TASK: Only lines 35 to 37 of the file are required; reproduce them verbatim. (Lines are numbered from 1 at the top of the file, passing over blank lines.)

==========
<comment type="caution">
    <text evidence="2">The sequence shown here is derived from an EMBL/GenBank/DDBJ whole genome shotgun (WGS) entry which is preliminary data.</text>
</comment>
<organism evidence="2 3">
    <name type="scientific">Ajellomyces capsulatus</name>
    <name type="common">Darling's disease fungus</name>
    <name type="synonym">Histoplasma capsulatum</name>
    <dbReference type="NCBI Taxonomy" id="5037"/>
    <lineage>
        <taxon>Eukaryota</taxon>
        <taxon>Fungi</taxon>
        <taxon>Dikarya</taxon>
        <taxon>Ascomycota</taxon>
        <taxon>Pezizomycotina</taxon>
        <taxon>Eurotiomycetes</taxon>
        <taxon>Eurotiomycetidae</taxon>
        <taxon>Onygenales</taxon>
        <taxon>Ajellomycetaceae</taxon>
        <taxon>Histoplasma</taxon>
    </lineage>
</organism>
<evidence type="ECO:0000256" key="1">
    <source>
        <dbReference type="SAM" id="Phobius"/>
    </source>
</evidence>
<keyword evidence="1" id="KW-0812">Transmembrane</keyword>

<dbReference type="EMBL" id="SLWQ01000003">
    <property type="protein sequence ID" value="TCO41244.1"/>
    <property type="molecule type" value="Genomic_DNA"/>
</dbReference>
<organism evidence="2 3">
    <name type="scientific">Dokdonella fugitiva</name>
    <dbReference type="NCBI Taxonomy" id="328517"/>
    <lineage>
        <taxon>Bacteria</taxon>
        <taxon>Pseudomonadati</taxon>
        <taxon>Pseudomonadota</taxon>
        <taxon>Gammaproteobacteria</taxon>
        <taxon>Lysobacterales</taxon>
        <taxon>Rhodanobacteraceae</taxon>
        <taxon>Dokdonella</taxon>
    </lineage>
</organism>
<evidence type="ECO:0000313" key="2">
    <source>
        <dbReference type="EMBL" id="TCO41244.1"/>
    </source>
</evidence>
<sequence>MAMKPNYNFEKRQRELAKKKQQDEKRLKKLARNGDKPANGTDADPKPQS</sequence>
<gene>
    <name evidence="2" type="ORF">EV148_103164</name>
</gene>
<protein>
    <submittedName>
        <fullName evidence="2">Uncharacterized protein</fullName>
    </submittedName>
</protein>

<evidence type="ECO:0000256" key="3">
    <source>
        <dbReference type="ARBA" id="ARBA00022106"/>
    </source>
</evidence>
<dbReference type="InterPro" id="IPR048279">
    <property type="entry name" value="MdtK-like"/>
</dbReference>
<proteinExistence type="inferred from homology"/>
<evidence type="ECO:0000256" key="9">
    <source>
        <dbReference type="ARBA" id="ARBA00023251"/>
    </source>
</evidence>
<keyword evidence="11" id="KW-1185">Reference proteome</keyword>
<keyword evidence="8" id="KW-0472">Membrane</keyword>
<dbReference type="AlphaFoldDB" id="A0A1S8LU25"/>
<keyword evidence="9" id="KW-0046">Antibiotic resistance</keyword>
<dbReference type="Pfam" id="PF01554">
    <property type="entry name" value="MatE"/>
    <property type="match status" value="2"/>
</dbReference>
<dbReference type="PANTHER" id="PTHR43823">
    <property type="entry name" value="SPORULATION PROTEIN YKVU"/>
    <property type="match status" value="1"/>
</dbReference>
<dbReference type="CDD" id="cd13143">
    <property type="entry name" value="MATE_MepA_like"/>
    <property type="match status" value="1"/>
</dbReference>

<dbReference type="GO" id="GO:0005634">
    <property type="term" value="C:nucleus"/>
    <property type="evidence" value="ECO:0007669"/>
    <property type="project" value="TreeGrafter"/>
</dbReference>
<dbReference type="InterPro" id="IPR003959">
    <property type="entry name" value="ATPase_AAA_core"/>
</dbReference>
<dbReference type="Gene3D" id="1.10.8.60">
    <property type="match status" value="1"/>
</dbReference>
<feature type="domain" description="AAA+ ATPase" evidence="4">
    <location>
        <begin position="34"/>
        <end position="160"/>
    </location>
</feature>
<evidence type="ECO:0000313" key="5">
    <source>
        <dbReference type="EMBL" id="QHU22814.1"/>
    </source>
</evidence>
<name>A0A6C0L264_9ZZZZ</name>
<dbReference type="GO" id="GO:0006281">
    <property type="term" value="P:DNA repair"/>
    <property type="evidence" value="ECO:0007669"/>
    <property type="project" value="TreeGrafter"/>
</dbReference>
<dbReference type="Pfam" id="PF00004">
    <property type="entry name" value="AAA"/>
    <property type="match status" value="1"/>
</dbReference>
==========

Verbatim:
    <lineage>
        <taxon>Bacteria</taxon>
        <taxon>Pseudomonadati</taxon>